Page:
The British Army reportedly did not investigate five bush fires caused by its soldiers in Kenya weeks before the troops sparked a blaze in March that burned down 12,000 acres of a prized wildlife sanctuary and led to one death.
Over the month-long period prior to the inferno breaking out in the Lolldaiga Conservancy on March 23, soldiers belonging to the British Army Training Unit Kenya had ignited as many as five smaller fires during military exercises in the grassland, according to Declassified UK.
Citing a Freedom of Information response from the UK Ministry of Defence (MoD), the investigative news outlet reported that these smaller fires were not investigated. The army has also admitted to causing a further two fires in the country in 2019 that “did not meet the threshold for investigation”.
The MoD’s Defence Infrastructure Organisation told the outlet it was “only required to investigate significant fires when a loss of equipment, injury or significant environmental damage has occurred.”
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On Monday, the MoD is expected to defend itself against a class-action suit seeking compensation in a Kenyan court. Brought by 1,400 people, the suit blames British troops for the blaze, which is said to have burned for at least four days in the wildlife reserve, which is favoured by tourists.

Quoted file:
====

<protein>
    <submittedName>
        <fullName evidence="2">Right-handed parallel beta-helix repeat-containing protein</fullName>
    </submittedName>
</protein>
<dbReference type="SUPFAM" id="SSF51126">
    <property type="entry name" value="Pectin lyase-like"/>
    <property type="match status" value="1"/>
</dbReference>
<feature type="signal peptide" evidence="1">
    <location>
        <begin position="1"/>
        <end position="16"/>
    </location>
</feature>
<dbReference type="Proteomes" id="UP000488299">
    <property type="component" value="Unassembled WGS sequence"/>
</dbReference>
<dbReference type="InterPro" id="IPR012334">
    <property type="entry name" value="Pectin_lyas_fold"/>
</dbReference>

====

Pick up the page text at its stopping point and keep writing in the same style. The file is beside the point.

The African Centre for Corrective and Preventive Action, a lobby group that is part of the lawsuit, told Declassified UK it believed the British government would attempt to use the “state immunity” argument to “silence” it in court. The outlet reported that UK government lawyers are trying to stop a Kenyan judge from hearing the case.
One man, Linus Murangiri, was reportedly crushed to death by a vehicle as locals rushed to help put out the blaze. According to the BBC, his death was acknowledged by British authorities only months later, despite the fire being widely reported.
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The public broadcaster reported that a British soldier in Kenya had posted on Snapchat at the time about having caused the fire: “Two months in Kenya later and we’ve only got eight days left. Been good, caused a fire, killed an elephant and feel terrible about it, but hey-ho, when in Rome…”
The MoD press office told Declassified UK that the army had conducted an “internal investigation” into the Lolldaiga Conservancy fire, but said it would be “inappropriate to comment any further” since this was “part of an ongoing court case”.
In the immediate aftermath of the March fire, UK High Commissioner in Nairobi Jane Marriott told Kenyan media that “accidents do happen”. Claiming not to have had knowledge of any previous fires, Marriott suggested “volatile conditions”, with delayed rains, “high winds” and “combustible grass” made the area a “tinderbox”.
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